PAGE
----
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phine Hall, as well as some of John Hall. They also levied upon 19 head at the place of one Prendergast, most of which were branded with the I. D. and Y. G. brands, which had been driven there by John Hall en route to Browning for shipment to Chicago, provided (according to John Hall's testimony) a permit could be obtained from the Indian agent at Browning consenting to the shipment of Mrs. Hall's cattle. The evidence, however, is that Mrs. Hall did not authorize her husband to sell her cattle, and did not know that he had driven any of them away, for the purpose of shipment or otherwise.
The obvious duty of an officer in executing a writ of attachment is, as held by this court in St. Paul, etc., Railway Company v. Drake, 44 U. S. App. 271, 276, 72 Fed. 945, 19 C. C. A. 252, to levy upon property of the defendant to the writ, and not upon the property of somebody else. He has, as was said by the Supreme Court in Buck v. Colbath, 3 Wall. 334, 343, 18 L. Ed. 257
"A very large and important field for the exercise of his judgment and discretion, first, in ascertaining that the property on which he proposes to levy is the property of the person against whom the writ is directed; secondly, that it is property which by law is subject to be taken under the writ; and. thirdly, as to the quantity of such property necessary to be seized in the case in hand. In all these particulars he is bound to exercise his own judgment, and is legally responsible to any person for the consequences of any error or mistake in its exercise to his prejudice. He is so liable to plaintiff, to defendant, or to any third person whom his erroneous action in the premises may injure."
Even if it be conceded that the different brands upon these cattle were not of themselves enough to put the officer upon inquiry as to their ownership, it appears from the testimony of the deputy sheriff who made the levy that he had sufficient knowledge of a controversy to put him upon inquiry as to the ownership; his testimony upon redirect examination being:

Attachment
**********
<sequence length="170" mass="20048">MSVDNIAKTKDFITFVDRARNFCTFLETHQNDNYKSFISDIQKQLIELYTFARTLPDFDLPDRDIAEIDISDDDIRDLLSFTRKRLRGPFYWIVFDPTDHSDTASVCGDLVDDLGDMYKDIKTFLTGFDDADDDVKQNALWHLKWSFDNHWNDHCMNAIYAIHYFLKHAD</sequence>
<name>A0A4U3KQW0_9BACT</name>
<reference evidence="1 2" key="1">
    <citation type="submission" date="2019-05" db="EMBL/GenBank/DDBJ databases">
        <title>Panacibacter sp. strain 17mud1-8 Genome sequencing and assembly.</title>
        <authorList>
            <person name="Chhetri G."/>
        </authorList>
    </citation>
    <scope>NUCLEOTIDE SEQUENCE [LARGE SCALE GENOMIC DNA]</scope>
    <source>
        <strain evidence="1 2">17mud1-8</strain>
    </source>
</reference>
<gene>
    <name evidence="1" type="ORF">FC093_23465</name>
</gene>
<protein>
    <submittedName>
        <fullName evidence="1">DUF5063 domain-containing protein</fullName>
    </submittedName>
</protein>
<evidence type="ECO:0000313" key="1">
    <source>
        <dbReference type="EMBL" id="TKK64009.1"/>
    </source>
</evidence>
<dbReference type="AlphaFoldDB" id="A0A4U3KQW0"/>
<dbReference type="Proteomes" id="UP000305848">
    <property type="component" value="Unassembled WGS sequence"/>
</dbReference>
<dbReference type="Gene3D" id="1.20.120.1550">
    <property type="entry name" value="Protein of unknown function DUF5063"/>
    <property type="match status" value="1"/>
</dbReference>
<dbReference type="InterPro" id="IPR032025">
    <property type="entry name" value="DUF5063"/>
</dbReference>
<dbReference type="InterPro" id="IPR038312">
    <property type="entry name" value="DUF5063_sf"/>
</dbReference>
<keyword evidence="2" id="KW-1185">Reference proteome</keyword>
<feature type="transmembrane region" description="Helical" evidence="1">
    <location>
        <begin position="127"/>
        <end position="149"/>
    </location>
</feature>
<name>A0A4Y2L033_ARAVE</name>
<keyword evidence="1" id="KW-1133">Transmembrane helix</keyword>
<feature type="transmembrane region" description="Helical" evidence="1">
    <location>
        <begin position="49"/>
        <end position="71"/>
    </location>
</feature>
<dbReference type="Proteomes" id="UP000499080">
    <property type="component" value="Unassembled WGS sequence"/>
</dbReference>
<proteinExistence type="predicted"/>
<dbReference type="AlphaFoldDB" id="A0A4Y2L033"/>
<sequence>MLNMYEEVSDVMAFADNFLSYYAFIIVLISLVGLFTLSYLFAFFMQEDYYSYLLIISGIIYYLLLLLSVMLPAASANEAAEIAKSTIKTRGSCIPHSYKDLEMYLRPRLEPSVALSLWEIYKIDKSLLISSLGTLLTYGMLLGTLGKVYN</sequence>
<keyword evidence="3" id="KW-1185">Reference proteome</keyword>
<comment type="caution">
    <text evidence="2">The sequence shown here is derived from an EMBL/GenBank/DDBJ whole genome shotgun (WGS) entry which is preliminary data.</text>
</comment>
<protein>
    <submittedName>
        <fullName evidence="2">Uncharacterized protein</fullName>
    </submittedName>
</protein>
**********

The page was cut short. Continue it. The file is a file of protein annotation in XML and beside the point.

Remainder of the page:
"I was directed specifically and positively to take all the Y. G. cattle. Those were Mrs. Hall's cattle, or considered as hers in the neighborhood, from rumor."
The doctrine relating to "confusion of goods," relied on by counsel for the plaintiffs in error, has no application to cattle and horses, and things of a similar nature, that may be readily identified. The Idaho, 93 U. S. 575, 23 L. Ed. 978; Claflin v. Beaver (C. C.) 55 Fed. 576; Carlton v. Davis, 8 Allen (Mass.) 94; Moore v. Bowman, 47 N. H. 494, 502; Capron v. Porter, 43 Conn. 383; Brown v. Bacon, 63 Tex. 595; Drake on Attachment (7th Ed.) § 199.
In the course of the trial the defendant McKnight testified, in effect, that prior to the commencement of his action against John Hall he went to the ranch of the latter for the purpose of collecting his note, and that Hall there said to him, "I have got the cattle all rounded up and intend to ship them to Chicago from Baltic in a few days," but that he (McKnight) replied that it would be more satisfactory to him for Hall to settle the note before he shipped the cattle; that Hall said:
"All right; I will come in and square this. I will pay you this as I can get the money from Kingsbury and Davies."
An objection and motion to strike this testimony out having been made, the court said:
"Do you expect to prove that he had these cattle and owned them? If so, you must prove it by something more than John Hall's declaration."
To which counsel for the defendants responded:
"We do, and we expect to offer to prove by this witness that John Hall was the owner of the cattle whose conversion is now being sued for; that he was in possession of them, and about to ship them to Chicago, and while exercising acts of ownership and control over these very cattle he offered to mortgage them to McKnight to secure his debt to him, or, if McKnight would wait until he shipped them to Chicago, he would turn over the proceeds of the sale of them to McKnight, and stated to McKnight that the cattle were his. This offer of proof is made for the purpose of showing that the cattle belonged to John Hall, and also for the purpose of impeaching Hall as a witness. (Motion to strike [out] granted, and offer of proof denied by the court. The defendants excepted.)"